Want to Be More Creative? Take a Walk
Most of us have heard by now that exercise, including walking, generally improves thinking skills, both immediately and in the longer term. Multiple studies have shown that animals and people usually perform better after exercise on tests of memory and executive function, which is essentially the ability to make decisions and organize thoughts (although prolonged, intense exercise can cause brief mental fatigue — so don’t take a math test after a marathon).
Similarly, exercise has long been linked anecdotally to creativity. For millenniums, writers and artists have said that they develop their best ideas during a walk, although some of us also do our best procrastinating then.
But little science has supported the idea that exercise aids creativity.
So researchers at Stanford University recently decided to test that possibility, inspired, in part, by their own strolls. “My adviser and I would go for walks” to discuss thesis topics, said Marily Oppezzo, at the time a graduate student at Stanford. “And one day I thought: ‘Well, what about this? What about walking and whether it really has an effect on creativity?’”
With the enthusiastic support of her adviser, Daniel Schwartz, a professor in the Stanford Graduate School of Education, Dr. Oppezzo recruited a group of undergraduate students and set out to see if she could goose their creativity. Gathering her volunteers in a deliberately dull, unadorned room equipped with only a desk and (somewhat unusually) a treadmill, Dr. Oppezzo asked the students to sit and complete tests of creativity, which in psychological circles might involve tasks like rapidly coming up with alternative uses for common objects, such as a button. Then the participants walked on the treadmill, at an easy, self-selected pace that felt comfortable. The treadmill faced a blank wall. While walking, each student repeated the creativity tests, which required about eight minutes.
For almost every student, creativity increased substantially when they walked. Most were able to generate about 60 percent more uses for an object, and the ideas were both “novel and appropriate,” Dr. Oppezzo writes in her study, which was published this month in The Journal of Experimental Psychology: Learning, Memory, and Cognition.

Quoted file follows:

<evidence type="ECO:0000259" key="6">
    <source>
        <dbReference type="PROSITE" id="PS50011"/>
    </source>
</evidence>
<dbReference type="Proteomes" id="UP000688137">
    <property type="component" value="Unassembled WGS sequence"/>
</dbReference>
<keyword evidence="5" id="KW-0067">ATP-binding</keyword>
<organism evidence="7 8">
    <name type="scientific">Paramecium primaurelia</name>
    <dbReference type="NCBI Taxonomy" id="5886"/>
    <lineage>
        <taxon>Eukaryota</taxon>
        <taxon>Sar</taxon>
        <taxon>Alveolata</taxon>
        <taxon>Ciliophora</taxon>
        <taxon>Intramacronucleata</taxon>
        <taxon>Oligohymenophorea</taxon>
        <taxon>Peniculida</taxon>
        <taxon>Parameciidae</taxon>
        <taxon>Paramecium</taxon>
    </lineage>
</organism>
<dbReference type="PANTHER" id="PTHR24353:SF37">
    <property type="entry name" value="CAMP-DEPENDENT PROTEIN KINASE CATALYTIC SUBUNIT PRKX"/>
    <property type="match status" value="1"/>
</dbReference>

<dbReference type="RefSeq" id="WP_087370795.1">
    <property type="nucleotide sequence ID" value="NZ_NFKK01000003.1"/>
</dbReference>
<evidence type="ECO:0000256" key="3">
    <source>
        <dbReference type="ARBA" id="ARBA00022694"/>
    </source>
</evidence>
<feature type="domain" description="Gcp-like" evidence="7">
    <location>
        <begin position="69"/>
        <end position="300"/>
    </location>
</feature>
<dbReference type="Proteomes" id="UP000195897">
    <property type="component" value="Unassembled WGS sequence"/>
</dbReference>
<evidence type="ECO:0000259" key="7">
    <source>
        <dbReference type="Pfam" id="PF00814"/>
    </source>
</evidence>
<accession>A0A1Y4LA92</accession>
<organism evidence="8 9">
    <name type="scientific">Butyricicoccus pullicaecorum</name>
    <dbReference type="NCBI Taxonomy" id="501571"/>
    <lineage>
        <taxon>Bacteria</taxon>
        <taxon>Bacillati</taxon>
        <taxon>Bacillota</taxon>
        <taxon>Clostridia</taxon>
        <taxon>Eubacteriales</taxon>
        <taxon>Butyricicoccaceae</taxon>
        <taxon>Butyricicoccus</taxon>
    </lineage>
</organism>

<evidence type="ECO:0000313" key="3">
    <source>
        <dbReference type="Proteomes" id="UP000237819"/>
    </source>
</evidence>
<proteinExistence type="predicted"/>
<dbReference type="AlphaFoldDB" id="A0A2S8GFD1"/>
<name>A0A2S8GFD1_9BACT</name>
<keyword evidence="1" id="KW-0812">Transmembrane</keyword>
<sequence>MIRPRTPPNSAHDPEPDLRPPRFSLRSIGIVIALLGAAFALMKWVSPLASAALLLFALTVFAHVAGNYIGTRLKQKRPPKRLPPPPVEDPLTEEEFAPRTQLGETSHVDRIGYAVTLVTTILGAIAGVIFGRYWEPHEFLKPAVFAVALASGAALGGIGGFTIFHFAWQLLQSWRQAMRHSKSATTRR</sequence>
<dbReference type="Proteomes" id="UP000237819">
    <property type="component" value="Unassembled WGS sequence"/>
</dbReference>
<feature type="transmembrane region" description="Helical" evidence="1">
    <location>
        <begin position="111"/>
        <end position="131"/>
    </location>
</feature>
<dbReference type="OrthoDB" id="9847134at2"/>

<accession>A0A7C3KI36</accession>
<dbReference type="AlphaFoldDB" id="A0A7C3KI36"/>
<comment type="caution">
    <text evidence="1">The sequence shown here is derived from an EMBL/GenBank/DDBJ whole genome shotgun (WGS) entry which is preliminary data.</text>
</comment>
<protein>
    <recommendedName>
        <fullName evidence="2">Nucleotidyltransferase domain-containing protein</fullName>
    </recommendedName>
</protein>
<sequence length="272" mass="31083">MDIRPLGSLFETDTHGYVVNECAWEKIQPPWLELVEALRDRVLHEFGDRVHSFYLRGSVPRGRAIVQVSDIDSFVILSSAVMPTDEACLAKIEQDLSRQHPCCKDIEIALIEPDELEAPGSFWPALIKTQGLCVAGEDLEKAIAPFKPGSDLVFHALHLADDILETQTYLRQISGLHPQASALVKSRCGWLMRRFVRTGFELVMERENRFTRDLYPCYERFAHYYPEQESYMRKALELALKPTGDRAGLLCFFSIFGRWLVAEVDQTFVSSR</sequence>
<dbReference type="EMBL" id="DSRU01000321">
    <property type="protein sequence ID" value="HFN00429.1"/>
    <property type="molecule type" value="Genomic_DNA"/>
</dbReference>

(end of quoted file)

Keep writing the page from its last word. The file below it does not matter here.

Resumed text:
But the practical import of that finding would seem to be negligible, if creativity were to increase only while someone was walking. Most of us cannot conduct brainstorming sessions on treadmills. So Dr. Oppezzo next tested whether the effects lingered after a walk had ended. She had another group of students sit for two consecutive sessions of test-taking and subsequently walk for about eight minutes while tossing out ideas for object re-use, then sit and repeat the test.
Again, walking markedly improved people’s ability to generate creative ideas, even when they sat down after the walk. In that case, the volunteers who had walked produced significantly more and subjectively better ideas than in their pre-exercise testing period.
Finally, to examine another real-world implication of walking and creativity, Dr. Oppezzo moved portions of the experiment outdoors. “Most people would probably guess that walking outside should be much better for creativity” than pacing inside a drab office. But surprisingly, her study undermined that assumption. When volunteers strolled Stanford’s pleasant, leafy campus for about eight minutes, they generated more creative ideas than when they sat either inside or outside for the same length of time. But they were not noticeably more creative as a result of their plein-air walk than when they subsequently walked on an indoor treadmill, facing a blank wall.
“It really seems that it’s the walking that matters,” in terms of spurring creativity, Dr. Oppezzo said, and not the setting.
Just how a brief, casual stroll alters the various mental processes related to creativity remains unclear, Dr. Oppezzo added. “This is an acute effect,” she said, making it distinct from any long-term physiological changes that exercise might produce inside the human brain. “It may be that walking improves mood” as its primary effect, she said, and creativity blooms more easily within a buoyed-up mind.
Or walking may divert energy that otherwise would be devoted, intentionally or not, to damping down wild, creative thought, she said. “I think it’s possible that walking may allow the brain to break through” some of its own, hyper-rational filters, she said.
But those are only a few of many likely explanations, she said, adding that she would probably go for a walk later to help her come up with other plausible theories and inventive experiments through which to test them.
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